Charly Chiarelli comes back for a special weekend of storytelling at Artword Artbar, 15 Colbourne Street. Two shows: Friday November 27 and Saturday November 28 at 8 pm. Tickets $10. Call 905-543-8512.
Charly takes some sexy tales from the famous 14th century storyteller Giovanni Boccaccio, and gives them a Hamilton twist, interspersed with some demon harmonica playing. Boccaccio’s collection of one hundred allegorical and often bawdy stories, The Decameron, was written in 1350. Charly performed some of these stories at the recent FOOL Festival of Oral Literatures in Toronto, and we asked him to try them on us. He’ll be adding some new ones as well.
Charly Chiarelli and Artword Theatre have had a long association, and we are delighted to continue this in our new place, Artword Artbar.
In March-April, 2009, Artword presented Charly Chiarelli€™s new show Sunamabeach, at The Pearl Company. The show is an irreverent look at Hamilton through the eyes of Charly Chiarelli, who grew up in the Sicilian North End. Charly comes back and finds that life is a “sunamabeach”.
Sunamabeach is the third Chiarelli show originated by Artword and directed and dramaturged by Ronald Weihs.
Cu’Fu? (So Who Did It?), is a hilarious and touching one-man show about growing up Sicilian in Hamilton. “Cu’Fu?” – “So who did it?” – is a Sicilian response to bad salami or the origin of the universe – and most everything in between. These tales of Charly’s weird and wonderful family coping with life in a new country, punctuated by his virtuoso blues harmonica, became one of Artword’s most-loved show. The second in the trilogy — Mangiacake! — tells how an immigrant kid tries to shed his Sicilian identity – only to discover that he wants it back again. Charly comes to terms with his Canadian identity, and goes back to Italy to find his roots, only to discover that he too is – a mangiacake! “Mangiacake”, for anyone who hasn’t seen Cu’fu?, means “cake eaters”. It’s what Italians call non-Italians (when they’re being nice).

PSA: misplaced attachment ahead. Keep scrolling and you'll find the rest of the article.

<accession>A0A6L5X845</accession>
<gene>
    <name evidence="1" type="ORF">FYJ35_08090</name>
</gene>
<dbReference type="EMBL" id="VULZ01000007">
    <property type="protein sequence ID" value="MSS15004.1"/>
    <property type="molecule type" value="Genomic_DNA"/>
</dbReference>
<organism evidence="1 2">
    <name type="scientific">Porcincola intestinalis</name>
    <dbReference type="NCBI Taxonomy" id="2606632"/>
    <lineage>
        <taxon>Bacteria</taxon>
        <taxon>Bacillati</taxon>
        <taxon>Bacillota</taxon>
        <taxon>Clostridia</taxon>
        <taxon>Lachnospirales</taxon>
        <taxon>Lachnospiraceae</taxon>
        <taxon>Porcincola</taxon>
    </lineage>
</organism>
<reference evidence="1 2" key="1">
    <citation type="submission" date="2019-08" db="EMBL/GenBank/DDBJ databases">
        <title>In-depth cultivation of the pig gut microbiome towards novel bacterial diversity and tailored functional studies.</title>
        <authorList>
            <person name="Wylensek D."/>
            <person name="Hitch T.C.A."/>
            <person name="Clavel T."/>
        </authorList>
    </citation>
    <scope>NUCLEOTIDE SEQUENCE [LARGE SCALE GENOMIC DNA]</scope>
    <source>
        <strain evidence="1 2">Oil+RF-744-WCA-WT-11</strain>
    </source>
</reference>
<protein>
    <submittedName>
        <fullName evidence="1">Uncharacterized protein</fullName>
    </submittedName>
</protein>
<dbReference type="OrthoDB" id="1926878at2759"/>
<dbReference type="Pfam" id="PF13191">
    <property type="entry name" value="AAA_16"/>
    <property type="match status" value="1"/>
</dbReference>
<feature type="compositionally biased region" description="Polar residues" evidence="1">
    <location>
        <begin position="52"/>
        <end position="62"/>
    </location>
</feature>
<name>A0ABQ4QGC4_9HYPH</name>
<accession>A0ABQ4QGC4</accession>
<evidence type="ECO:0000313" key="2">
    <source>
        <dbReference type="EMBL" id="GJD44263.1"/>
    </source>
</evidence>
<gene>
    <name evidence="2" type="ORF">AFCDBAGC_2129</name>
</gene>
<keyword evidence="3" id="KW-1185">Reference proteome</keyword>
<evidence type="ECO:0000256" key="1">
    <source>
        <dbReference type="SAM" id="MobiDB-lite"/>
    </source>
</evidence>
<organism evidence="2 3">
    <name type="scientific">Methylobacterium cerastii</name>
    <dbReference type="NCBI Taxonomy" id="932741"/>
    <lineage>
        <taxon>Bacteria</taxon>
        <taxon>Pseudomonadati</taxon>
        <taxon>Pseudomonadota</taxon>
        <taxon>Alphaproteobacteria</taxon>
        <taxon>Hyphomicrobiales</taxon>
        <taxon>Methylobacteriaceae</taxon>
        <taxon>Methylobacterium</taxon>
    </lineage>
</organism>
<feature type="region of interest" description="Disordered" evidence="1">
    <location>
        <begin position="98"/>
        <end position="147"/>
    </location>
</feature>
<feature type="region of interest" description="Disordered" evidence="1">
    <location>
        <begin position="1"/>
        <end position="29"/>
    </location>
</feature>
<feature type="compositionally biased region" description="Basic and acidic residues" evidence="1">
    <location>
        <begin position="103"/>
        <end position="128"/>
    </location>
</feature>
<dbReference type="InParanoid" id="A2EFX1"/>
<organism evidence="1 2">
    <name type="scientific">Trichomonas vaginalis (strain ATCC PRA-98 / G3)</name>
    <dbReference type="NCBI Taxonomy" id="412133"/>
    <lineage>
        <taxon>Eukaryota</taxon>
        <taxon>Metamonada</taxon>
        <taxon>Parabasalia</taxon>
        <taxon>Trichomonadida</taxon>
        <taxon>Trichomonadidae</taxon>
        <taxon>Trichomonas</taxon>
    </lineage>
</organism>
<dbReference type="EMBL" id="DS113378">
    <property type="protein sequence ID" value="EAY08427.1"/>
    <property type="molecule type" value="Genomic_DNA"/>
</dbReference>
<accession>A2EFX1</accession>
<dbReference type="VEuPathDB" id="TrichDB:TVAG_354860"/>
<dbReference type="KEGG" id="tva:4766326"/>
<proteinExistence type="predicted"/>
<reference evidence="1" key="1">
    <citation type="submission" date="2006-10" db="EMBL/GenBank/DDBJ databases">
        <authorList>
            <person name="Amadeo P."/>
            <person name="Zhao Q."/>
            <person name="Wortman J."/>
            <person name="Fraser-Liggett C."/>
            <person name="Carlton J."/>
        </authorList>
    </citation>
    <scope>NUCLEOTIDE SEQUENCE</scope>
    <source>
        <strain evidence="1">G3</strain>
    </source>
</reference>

Charly Chiarelli began his career as a performer playing virtuoso harmonica in blues and jazz bands. He was in at the founding of the storytelling movement in Toronto. Initially, he accompanied storytellers with his harmonica, but soon he was telling stories himself, all about his crazy childhood in Hamilton.
Besides repeat runs at Artword Theatre in Toronto, both Cu’Fu? and Mangiacake! have been filmed for Bravo! Television. And Charly has performed the shows all across Canada in numerous venues.